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[connect-wg] New on RIPE Labs: You’ve Got the Power: Sustainable Procurement and the RIPE Community

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Michael Oghia

2020-08-28 14:25:49 CET

Hi everyone,

I'm happy to share an article that Mirjam and I just published on RIPE Labs
about sustainable procurement practices:

https://labs.ripe.net/Members/michael_oghia/you-ve-got-the-power-sustainable-procurement-and-the-ripe-community

I wanted to post it here because I think it's relevant to this group as
operators, managers, and others. I'm keen to hear your thoughts, and
encourage you to leave comments on the article so we know how to best take
this forward (and also gauge interest).

Have a good weekend,,
-Michael
__________________

Michael J. Oghia | Advocacy & Engagement Manager
Global Forum for Media Development (GFMD )
Belgrade, Serbia (UTC+2) | Twitter  |
LinkedIn 
GPG: E95D 2127 0D45 77D3 4D43 4D5A E3BA 6F23 301D 7082

---------- Forwarded message ---------
From: Mirjam Kuehne <mir _at_ ripe _dot_ net>
Date: Fri, Aug 28, 2020 at 2:15 PM

Dear colleagues,

Buying equipment can have an impact on environmental sustainability.
Michael Oghia writes about issues surrounding sustainable procurement
and how the RIPE community has the potential to make a difference:

https://labs.ripe.net/Members/michael_oghia/you-ve-got-the-power-sustainable-procurement-and-the-ripe-community

Kind regards,
Mirjam Kühne
RIPE NCC

Michael Richardson

2020-08-28 23:33:48 CET

Thank you for this. {resending from subscribed address}

I think that one of the key things to reducing e-waste is to keep devices in
productive use longer.  The smartphone cycle is largely being driven by
planned obsolescence through lack of software updates.  While few of us here
are in the smartphone business, we see the same thing with CPE devices.

No software updates means poor security, which pushes for replacement of the
devices.
More capable devices can sustain more updates, but cost more up-front,
and there still very little relationship between price paid and number of
years of supported software updates.  At least, I believe this anecdotally.
It would be nice if we had survey data to prove or disprove this belief.
Perhaps RIPE along with some of the entities you mentioned might be able to
do a confidential survey of ISPs in order to summarize the results?

EN 303 645 and upcoming UK legislation requires that the support time for
devices to be made clear at point of purchase.  See
https://www.iotsecurityfoundation.org/keep-software-updated/ for many
references. (Yes, I'm the presenter for the webinar, the first of which was
this morning)

While the nic.cz Turris system is well supported, and very capable, I'm not
any influence on big ISP purchasing.
What kind of software support lifespans are ISPs able to contract?
While many RIPE clueful people know about, deploy and contribute to openwrt,
it does not seem to show up in a supported way in devices that I see either
big or small ISPs deploying.  The big ones don't seem to care.  The small
ones can't afford to take a risk.

Years ago, it was the common that an ISP would buy some 12-port switching
device for it's core, and two years later (when it was too slow), would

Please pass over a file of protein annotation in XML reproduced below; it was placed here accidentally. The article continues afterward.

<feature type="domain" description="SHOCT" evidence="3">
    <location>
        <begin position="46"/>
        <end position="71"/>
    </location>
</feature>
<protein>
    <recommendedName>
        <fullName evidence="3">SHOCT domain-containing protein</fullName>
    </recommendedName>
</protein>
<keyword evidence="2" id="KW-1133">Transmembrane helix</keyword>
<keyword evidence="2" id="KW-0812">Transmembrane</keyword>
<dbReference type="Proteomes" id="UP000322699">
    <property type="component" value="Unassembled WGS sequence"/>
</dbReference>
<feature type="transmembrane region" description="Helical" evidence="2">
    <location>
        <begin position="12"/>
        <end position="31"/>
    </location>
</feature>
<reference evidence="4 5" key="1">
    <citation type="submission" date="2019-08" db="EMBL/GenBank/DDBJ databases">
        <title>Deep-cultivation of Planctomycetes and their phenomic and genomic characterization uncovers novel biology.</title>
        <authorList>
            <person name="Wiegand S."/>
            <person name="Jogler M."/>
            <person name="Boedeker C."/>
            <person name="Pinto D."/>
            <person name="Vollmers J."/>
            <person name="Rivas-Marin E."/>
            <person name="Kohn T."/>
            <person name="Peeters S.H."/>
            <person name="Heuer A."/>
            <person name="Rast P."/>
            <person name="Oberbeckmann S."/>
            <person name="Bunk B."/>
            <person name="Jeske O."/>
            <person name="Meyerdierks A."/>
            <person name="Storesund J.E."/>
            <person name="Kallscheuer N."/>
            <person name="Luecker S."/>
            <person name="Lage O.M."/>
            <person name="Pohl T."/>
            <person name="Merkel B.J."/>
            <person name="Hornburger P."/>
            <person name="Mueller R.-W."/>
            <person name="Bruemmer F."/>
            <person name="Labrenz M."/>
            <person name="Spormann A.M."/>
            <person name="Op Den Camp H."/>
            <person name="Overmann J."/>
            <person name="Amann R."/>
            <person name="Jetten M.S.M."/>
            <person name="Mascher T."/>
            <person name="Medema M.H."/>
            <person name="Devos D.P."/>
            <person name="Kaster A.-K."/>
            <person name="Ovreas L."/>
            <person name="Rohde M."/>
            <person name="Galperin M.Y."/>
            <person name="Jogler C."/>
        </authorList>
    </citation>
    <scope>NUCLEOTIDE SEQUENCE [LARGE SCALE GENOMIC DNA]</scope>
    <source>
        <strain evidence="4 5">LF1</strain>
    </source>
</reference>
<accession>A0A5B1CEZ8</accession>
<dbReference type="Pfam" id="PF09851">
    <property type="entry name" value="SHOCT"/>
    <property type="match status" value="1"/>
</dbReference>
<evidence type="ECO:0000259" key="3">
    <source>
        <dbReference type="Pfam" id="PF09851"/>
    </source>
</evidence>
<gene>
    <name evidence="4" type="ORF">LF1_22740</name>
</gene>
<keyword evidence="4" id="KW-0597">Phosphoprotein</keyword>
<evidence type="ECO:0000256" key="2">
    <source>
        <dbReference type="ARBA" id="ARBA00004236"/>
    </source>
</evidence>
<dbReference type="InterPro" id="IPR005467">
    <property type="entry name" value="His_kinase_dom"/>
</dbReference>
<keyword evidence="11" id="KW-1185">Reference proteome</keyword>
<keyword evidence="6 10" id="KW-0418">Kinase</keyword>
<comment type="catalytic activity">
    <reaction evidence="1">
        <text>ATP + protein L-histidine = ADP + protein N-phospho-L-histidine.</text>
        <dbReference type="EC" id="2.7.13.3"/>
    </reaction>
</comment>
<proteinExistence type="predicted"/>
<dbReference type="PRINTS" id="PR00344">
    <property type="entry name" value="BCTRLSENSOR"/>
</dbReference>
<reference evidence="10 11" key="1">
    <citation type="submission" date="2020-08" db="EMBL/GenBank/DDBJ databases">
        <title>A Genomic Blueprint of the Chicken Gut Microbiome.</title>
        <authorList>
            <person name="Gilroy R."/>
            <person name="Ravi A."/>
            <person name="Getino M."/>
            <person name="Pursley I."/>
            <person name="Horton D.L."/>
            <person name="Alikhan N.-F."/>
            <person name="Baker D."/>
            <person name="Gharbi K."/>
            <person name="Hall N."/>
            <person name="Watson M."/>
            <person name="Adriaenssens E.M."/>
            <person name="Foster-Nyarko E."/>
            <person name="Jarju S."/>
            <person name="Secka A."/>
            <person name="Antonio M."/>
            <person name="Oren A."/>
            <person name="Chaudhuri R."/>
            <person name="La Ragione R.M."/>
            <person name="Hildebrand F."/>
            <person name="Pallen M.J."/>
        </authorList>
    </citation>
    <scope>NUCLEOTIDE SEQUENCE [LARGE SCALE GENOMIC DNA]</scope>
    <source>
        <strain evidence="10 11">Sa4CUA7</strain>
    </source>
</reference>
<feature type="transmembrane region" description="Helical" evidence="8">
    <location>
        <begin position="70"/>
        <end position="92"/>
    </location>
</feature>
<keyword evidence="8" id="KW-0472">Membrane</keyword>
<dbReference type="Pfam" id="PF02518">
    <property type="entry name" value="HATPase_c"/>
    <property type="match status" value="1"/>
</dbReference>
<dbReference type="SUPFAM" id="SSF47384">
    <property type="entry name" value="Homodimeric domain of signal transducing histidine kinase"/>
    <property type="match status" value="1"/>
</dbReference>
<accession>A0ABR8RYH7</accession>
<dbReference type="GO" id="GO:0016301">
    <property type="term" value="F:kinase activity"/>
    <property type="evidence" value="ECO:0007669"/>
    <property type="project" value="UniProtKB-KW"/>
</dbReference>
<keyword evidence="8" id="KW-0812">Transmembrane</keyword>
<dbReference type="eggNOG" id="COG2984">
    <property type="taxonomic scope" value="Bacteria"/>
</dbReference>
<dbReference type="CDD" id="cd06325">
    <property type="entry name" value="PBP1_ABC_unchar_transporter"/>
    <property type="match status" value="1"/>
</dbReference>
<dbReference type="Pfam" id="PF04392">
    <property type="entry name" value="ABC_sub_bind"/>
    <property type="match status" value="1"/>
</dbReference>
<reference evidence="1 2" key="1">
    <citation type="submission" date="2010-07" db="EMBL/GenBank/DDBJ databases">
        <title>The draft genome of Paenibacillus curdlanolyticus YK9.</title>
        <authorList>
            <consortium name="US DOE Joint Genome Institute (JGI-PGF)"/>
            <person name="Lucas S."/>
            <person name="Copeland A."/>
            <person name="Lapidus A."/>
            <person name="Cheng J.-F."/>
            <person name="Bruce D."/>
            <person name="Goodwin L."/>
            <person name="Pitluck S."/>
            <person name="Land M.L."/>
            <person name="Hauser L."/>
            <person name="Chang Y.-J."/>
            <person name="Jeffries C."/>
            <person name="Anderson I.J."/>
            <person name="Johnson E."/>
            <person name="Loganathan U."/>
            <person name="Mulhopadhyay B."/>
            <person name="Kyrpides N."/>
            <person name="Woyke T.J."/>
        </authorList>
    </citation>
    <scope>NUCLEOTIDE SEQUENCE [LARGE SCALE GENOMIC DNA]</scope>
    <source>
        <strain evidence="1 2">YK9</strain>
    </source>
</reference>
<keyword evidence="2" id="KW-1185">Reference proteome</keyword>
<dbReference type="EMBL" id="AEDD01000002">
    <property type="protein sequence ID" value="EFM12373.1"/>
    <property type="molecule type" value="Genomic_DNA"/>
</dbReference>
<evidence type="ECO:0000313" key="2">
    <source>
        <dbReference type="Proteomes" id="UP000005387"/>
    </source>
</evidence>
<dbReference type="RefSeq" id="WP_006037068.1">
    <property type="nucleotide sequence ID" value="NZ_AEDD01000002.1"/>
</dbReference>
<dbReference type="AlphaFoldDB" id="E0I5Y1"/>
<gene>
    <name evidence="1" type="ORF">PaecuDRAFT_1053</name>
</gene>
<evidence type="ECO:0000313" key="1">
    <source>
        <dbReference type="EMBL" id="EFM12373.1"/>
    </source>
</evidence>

migrate it from the core to an access aggregator, and then two years later,
it might find a few more years service as internal lab equipment, or being
used for a multi-tenant CPE.   I learnt this as a switch (chip) designer.
Is this still a thing?

In my more recent (2014-era) hands-on ISP experience, this was no longer a
thing, because the devices had all become far too specialized.  Maybe SDN is
changing this?  Are there best practices in making purchase decisions that
support this migration of equipment?
{I'm reminded of: https://www.youtube.com/watch?v=NQjHJKNyoUE }

Michael J. Oghia <mike.oghia _at_ gmail _dot_ com> wrote:
    > I'm happy to share an article that Mirjam and I just published on RIPE Labs
    > about sustainable procurement practices:

    > https://labs.ripe.net/Members/michael_oghia/you-ve-got-the-power-sustainable-procurement-and-the-ripe-community

    > I wanted to post it here because I think it's relevant to this group as
    > operators, managers, and others. I'm keen to hear your thoughts, and
    > encourage you to leave comments on the article so we know how to best take
    > this forward (and also gauge interest).

    > Have a good weekend,,
    > -Michael
    > __________________

    > Michael J. Oghia | Advocacy & Engagement Manager
    > Global Forum for Media Development (GFMD )
    > Belgrade, Serbia (UTC+2) | Twitter  |
    > LinkedIn 
    > GPG: E95D 2127 0D45 77D3 4D43 4D5A E3BA 6F23 301D 7082

    > ---------- Forwarded message ---------
    > From: Mirjam Kuehne <mir _at_ ripe _dot_ net>
    > Date: Fri, Aug 28, 2020 at 2:15 PM

    > Dear colleagues,

    > Buying equipment can have an impact on environmental sustainability.
    > Michael Oghia writes about issues surrounding sustainable procurement
    > and how the RIPE community has the potential to make a difference:

    > https://labs.ripe.net/Members/michael_oghia/you-ve-got-the-power-sustainable-procurement-and-the-ripe-community

    > Kind regards,
    > Mirjam Kühne
    > RIPE NCC

    > ----------------------------------------------------
    > Alternatives:

    > ----------------------------------------------------
    > _______________________________________________
    > connect-wg mailing list
    > connect-wg _at_ ripe _dot_ net
    > https://lists.ripe.net/mailman/listinfo/connect-wg

--
Michael Richardson <mcr+IETF _at_ sandelman _dot_ ca>, Sandelman Software Works
 -= IPv6 IoT consulting =-



User Image

Michael Oghia

2020-08-31 18:34:17 CET

Dear Michael,